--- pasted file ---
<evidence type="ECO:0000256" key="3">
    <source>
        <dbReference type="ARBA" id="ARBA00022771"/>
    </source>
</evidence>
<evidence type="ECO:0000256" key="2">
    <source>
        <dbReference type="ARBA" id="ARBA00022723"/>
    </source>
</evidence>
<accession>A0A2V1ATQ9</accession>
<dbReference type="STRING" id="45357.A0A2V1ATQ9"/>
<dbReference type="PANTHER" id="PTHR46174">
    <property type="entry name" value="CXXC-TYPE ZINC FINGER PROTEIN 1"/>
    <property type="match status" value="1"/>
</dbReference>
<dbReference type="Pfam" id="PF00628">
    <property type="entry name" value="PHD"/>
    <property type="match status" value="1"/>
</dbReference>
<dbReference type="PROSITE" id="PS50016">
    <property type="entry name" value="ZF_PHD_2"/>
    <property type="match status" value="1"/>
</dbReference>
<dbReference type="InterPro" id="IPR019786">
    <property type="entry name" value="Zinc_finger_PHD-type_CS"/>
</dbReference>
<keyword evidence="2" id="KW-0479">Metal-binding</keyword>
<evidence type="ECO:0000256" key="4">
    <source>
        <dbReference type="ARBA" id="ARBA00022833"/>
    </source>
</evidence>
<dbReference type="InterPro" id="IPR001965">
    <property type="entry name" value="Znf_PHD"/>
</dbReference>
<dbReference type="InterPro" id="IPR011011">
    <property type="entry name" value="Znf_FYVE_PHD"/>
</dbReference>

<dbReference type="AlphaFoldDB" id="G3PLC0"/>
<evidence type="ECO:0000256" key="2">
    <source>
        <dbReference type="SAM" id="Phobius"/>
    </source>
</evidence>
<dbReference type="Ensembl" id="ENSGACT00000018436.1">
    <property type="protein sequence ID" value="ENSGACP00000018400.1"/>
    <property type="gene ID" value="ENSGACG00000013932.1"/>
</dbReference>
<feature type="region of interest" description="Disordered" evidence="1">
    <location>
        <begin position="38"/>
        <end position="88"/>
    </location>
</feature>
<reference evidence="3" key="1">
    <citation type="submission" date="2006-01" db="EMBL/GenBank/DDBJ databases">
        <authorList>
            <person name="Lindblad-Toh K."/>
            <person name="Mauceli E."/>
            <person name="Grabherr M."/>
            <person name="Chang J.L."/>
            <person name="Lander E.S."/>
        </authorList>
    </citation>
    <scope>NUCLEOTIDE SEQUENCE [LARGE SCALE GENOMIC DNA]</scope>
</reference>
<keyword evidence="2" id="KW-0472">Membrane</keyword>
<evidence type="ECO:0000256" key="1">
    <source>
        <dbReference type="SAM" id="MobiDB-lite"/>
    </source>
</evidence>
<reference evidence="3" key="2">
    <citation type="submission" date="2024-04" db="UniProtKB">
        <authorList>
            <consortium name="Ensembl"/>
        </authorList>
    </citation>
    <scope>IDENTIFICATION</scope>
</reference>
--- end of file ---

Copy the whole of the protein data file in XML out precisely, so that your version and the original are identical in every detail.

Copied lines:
<evidence type="ECO:0000256" key="3">
    <source>
        <dbReference type="ARBA" id="ARBA00022771"/>
    </source>
</evidence>
<evidence type="ECO:0000256" key="2">
    <source>
        <dbReference type="ARBA" id="ARBA00022723"/>
    </source>
</evidence>
<accession>A0A2V1ATQ9</accession>
<dbReference type="STRING" id="45357.A0A2V1ATQ9"/>
<dbReference type="PANTHER" id="PTHR46174">
    <property type="entry name" value="CXXC-TYPE ZINC FINGER PROTEIN 1"/>
    <property type="match status" value="1"/>
</dbReference>
<dbReference type="Pfam" id="PF00628">
    <property type="entry name" value="PHD"/>
    <property type="match status" value="1"/>
</dbReference>
<dbReference type="PROSITE" id="PS50016">
    <property type="entry name" value="ZF_PHD_2"/>
    <property type="match status" value="1"/>
</dbReference>
<dbReference type="InterPro" id="IPR019786">
    <property type="entry name" value="Zinc_finger_PHD-type_CS"/>
</dbReference>
<keyword evidence="2" id="KW-0479">Metal-binding</keyword>
<evidence type="ECO:0000256" key="4">
    <source>
        <dbReference type="ARBA" id="ARBA00022833"/>
    </source>
</evidence>
<dbReference type="InterPro" id="IPR001965">
    <property type="entry name" value="Znf_PHD"/>
</dbReference>
<dbReference type="InterPro" id="IPR011011">
    <property type="entry name" value="Znf_FYVE_PHD"/>
</dbReference>

<dbReference type="AlphaFoldDB" id="G3PLC0"/>
<evidence type="ECO:0000256" key="2">
    <source>
        <dbReference type="SAM" id="Phobius"/>
    </source>
</evidence>
<dbReference type="Ensembl" id="ENSGACT00000018436.1">
    <property type="protein sequence ID" value="ENSGACP00000018400.1"/>
    <property type="gene ID" value="ENSGACG00000013932.1"/>
</dbReference>
<feature type="region of interest" description="Disordered" evidence="1">
    <location>
        <begin position="38"/>
        <end position="88"/>
    </location>
</feature>
<reference evidence="3" key="1">
    <citation type="submission" date="2006-01" db="EMBL/GenBank/DDBJ databases">
        <authorList>
            <person name="Lindblad-Toh K."/>
            <person name="Mauceli E."/>
            <person name="Grabherr M."/>
            <person name="Chang J.L."/>
            <person name="Lander E.S."/>
        </authorList>
    </citation>
    <scope>NUCLEOTIDE SEQUENCE [LARGE SCALE GENOMIC DNA]</scope>
</reference>
<keyword evidence="2" id="KW-0472">Membrane</keyword>
<evidence type="ECO:0000256" key="1">
    <source>
        <dbReference type="SAM" id="MobiDB-lite"/>
    </source>
</evidence>
<reference evidence="3" key="2">
    <citation type="submission" date="2024-04" db="UniProtKB">
        <authorList>
            <consortium name="Ensembl"/>
        </authorList>
    </citation>
    <scope>IDENTIFICATION</scope>
</reference>